"We're all just fragile threads, but what a tapestry we make." – Jerry Ellis

In the writing course I’m taking right now, we are encouraged to open ourselves to writing in genres we might not have previously considered. The lesson was on writing for the non-fiction market, which I have never given much thought to doing. I’m much better at coming up with a fictional story with made up people than actually researching a subject enough to become an expert in the field. I love stories about people, their personalities and relationships, so telling a story that happened with some creative embellishments is more my forte. But the assignment got me thinking.

Part of the assignment, if we’d even ever vaguely toyed with the idea of non-fiction, was to share what would we write about it, and what kind of marketing plan we would use for our idea. Lighthearted Dragonfly Readers who know me personally know that I grew up in a family that owned and operated a sand business on the Missouri River, so I started doing the “bubble method” technique of brainstorming to try to come up with enough ideas about sand that would sell a book. Sand alone doesn’t seem that interesting to me, but the story of how my grandfather got into the sand business is. Again, like my blog, it’s not something I could make a living with writing, but the fun I would have! I would love meeting with my uncles and cousins for lunch and recording the family history. We’re not the Busch family of Bitter Brew (thank goodness!) so this would lack the drama of a family tell-all, but what a great heirloom it could be for future generations.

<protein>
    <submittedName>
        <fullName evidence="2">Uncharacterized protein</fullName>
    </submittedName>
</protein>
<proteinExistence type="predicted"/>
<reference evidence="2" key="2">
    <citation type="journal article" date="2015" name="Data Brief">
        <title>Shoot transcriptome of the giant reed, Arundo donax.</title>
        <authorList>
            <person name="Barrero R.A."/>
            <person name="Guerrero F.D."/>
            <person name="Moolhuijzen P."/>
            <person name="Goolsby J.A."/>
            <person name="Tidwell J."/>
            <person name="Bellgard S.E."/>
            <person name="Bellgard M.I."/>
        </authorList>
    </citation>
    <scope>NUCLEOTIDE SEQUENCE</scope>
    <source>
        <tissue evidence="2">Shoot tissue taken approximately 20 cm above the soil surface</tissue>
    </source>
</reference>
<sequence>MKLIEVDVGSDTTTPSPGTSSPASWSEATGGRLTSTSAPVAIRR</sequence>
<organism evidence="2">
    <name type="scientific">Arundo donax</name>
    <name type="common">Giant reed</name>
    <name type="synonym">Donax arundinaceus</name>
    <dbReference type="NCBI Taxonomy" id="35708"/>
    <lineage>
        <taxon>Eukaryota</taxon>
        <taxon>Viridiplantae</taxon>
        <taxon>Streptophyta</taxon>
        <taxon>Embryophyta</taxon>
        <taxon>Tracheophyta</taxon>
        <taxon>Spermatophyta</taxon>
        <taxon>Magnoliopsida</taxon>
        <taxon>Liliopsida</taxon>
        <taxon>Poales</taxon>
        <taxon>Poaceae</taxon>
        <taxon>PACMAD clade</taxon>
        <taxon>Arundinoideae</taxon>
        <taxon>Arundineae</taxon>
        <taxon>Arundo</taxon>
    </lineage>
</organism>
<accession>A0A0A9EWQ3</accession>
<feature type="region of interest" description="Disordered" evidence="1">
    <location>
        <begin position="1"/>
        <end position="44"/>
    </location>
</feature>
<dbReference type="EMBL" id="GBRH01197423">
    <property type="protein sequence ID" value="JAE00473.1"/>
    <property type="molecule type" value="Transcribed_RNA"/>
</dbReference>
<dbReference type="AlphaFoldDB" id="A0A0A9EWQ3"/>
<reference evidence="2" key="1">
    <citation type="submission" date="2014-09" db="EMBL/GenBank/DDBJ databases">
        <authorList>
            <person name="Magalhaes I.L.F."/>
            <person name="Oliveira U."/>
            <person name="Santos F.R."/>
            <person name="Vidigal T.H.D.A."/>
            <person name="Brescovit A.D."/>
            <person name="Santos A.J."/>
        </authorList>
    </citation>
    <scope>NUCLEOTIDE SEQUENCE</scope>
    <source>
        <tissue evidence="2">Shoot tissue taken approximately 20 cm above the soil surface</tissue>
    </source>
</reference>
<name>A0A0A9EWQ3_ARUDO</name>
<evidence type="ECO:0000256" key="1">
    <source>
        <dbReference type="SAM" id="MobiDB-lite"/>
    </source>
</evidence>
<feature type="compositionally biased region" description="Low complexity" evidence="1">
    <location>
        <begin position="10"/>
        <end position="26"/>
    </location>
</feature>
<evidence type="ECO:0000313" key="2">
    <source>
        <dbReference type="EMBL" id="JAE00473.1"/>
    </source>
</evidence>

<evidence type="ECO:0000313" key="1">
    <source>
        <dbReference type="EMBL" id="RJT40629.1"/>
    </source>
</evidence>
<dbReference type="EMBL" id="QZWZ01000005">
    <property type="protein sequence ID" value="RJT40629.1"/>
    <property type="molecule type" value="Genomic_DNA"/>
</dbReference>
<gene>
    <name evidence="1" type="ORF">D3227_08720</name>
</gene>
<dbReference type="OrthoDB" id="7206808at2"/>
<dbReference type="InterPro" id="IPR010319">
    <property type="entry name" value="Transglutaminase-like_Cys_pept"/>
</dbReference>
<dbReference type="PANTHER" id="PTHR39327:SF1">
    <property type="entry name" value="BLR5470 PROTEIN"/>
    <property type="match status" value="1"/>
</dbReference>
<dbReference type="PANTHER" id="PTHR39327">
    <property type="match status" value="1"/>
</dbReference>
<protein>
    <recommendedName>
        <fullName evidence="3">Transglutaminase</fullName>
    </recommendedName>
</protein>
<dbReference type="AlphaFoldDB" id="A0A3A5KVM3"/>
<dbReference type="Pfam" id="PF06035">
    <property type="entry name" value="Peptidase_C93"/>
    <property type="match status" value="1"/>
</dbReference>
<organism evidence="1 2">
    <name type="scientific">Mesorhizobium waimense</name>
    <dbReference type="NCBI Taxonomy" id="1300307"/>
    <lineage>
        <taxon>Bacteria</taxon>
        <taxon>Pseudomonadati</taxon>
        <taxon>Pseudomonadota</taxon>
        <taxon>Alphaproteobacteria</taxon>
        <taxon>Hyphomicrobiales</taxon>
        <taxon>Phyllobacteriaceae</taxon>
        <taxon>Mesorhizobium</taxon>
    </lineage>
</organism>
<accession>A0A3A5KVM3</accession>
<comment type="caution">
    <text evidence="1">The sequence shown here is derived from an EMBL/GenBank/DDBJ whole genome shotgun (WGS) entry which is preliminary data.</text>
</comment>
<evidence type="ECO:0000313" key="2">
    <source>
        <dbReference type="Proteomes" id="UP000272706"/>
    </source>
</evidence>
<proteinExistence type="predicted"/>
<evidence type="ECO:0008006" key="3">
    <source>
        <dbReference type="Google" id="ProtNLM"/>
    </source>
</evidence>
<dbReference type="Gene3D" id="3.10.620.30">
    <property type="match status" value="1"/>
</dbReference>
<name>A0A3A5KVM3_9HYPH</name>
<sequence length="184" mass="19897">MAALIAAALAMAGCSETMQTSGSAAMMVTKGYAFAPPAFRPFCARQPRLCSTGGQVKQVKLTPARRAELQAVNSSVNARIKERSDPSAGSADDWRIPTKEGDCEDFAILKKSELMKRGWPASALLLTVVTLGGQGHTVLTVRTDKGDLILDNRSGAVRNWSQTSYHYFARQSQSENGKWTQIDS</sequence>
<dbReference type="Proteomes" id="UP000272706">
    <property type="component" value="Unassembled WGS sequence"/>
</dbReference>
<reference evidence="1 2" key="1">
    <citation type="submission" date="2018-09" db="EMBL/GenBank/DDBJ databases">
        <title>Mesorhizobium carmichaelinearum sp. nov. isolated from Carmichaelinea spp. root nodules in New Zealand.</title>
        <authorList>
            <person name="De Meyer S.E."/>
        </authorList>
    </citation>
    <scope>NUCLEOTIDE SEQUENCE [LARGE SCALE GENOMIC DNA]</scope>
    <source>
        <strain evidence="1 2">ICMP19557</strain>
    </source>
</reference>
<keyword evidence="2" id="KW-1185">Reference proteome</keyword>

My Grandpa, with only an eighth grade education, had a very good head for business. It was right after World War II and construction in St. Louis was booming. My favorite tale that I remember hearing was about how he borrowed money from my grandmother’s relative. The uncle was very suspicious of banks, so he kept all his money—cash, mind you—in cow manure piles on his property. My grandmother was embarrassed to go to the bank with the cash because it smelled, or so I’m told. From what I know about that relative, he would have his own chapter—he was really a character.

So I have yet another idea bubbling around in my brain that loves churning out ideas, but lacks the time to devote to another unpaid hobby.  (Insert sigh here.) What about you? How do you balance your love of writing or another interest with a limited amount of time and energy? I’d love to hear your thoughts in the comments.


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